Liturgical Living for Kids: A Review of the Lent 2018 Activity Pack

I’m not a mom yet, but it’s obvious to me that it’s tough to raise your kids as faithful Catholics. It’s even more difficult in our secular society to keep them Catholic once they venture into the world. While there’s no shortage of negative media vying for your child(ren)’s attention, thankfully, there are many wholesome (and fun!) resources to introduce your child to the Catholic faith.

As we approach the middle of February, Catholics anticipate a season of penance 40 days before Easter called Lent. Lent is often a confusing time for kids: there’s ashes on foreheads, a sudden giving up of favorite treats or activities, and no meat on Fridays. For younger children, and even pre-teens, Lent may seem more like a drag than a time of spiritual growth. An online friend, Aleesa Bansmer McCarthy, is a creative soul who is dedicated to helping your child understand the ins-and-outs of our beautiful faith through interactive activities. This year, Aleesa has introduced the Lent 2018 Activity Pack, designed especially for your little ones!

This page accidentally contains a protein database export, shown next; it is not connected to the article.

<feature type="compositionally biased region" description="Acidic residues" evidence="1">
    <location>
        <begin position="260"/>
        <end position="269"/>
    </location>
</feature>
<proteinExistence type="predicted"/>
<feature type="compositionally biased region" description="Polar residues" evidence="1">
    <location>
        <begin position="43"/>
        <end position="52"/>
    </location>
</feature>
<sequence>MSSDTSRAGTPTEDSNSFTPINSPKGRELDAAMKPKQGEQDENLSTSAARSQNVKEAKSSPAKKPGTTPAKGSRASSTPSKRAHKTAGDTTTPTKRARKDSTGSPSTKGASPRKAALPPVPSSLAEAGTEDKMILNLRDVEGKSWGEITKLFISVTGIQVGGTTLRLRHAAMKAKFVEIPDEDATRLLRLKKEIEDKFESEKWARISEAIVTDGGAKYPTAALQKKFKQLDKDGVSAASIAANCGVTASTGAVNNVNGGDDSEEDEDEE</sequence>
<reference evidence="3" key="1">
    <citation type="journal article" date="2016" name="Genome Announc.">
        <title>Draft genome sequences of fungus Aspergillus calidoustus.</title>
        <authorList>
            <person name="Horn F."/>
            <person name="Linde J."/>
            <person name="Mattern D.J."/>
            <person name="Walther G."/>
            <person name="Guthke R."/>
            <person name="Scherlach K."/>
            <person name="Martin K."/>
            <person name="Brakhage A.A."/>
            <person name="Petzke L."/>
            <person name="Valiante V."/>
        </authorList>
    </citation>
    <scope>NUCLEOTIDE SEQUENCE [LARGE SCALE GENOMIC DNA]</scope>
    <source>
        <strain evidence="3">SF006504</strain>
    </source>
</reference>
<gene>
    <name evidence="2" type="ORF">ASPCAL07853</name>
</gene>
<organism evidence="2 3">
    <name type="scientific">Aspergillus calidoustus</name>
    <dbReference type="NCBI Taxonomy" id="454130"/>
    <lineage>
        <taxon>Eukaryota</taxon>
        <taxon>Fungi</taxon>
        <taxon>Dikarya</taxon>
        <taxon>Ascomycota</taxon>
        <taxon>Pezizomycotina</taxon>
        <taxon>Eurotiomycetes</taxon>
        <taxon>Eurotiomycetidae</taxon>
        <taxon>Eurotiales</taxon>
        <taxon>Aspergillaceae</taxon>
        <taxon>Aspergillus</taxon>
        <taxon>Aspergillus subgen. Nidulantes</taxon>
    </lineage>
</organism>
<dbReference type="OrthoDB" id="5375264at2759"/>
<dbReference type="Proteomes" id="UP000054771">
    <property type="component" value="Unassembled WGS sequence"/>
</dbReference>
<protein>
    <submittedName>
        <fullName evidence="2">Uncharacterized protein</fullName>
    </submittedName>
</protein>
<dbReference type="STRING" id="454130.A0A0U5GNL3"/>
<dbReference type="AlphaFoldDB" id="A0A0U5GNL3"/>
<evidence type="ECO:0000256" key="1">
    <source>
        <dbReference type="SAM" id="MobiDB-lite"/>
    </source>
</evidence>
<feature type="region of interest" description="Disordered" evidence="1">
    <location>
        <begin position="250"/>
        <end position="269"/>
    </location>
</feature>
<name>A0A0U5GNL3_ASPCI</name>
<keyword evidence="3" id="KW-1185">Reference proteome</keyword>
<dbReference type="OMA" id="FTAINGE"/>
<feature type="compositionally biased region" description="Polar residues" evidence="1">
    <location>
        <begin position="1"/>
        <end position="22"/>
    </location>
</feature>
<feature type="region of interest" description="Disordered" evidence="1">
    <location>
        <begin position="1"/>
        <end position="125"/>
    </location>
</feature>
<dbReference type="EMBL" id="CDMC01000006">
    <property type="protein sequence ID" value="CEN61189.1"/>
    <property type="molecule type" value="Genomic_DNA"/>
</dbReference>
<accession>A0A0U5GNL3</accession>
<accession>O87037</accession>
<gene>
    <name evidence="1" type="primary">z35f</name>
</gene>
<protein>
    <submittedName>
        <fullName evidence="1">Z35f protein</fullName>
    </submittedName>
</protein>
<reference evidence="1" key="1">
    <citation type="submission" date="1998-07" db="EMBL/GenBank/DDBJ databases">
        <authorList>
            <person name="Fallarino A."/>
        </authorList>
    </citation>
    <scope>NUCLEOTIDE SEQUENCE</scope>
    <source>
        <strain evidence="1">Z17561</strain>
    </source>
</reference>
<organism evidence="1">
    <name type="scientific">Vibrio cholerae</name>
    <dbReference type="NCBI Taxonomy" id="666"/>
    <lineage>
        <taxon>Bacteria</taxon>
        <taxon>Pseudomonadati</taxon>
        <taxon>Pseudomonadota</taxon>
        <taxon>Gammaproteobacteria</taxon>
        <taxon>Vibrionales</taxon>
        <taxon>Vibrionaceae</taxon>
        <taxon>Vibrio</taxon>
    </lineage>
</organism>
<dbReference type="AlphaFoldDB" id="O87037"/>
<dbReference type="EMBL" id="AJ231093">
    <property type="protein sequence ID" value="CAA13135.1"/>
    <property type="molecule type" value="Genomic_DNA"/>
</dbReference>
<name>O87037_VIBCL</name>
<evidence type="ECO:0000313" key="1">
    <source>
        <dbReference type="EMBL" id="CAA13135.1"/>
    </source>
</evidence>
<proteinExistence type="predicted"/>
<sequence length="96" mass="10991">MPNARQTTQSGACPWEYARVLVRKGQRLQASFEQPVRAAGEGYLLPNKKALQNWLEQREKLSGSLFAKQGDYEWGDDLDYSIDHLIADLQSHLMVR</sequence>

A Review of the Lent 2018 Activity Pack

Calendar Countdown

The first aspect of the activity pack I love is that it stays true to the penitential and sacrificial nature of Lent, while still engaging small children. Aleesa maintains the color scheme of purple, the liturgical color for Lent, into all of the pages of the pack. This is a great way for kid to connect the colors they see at Mass to the activities in the pack.

 

Lent Countdown
A “calendar” sample

One of my favorite activities is a “calendar” with 40 boxes. In each box, depending on the day,  there is an outline of a fish (a day for fasting) or the name of the day (Palm Sunday, Holy Saturday). Throughout Lent, kids can mark off the days, and count down to Easter. Along the way, they are reminded to fast and pray for others.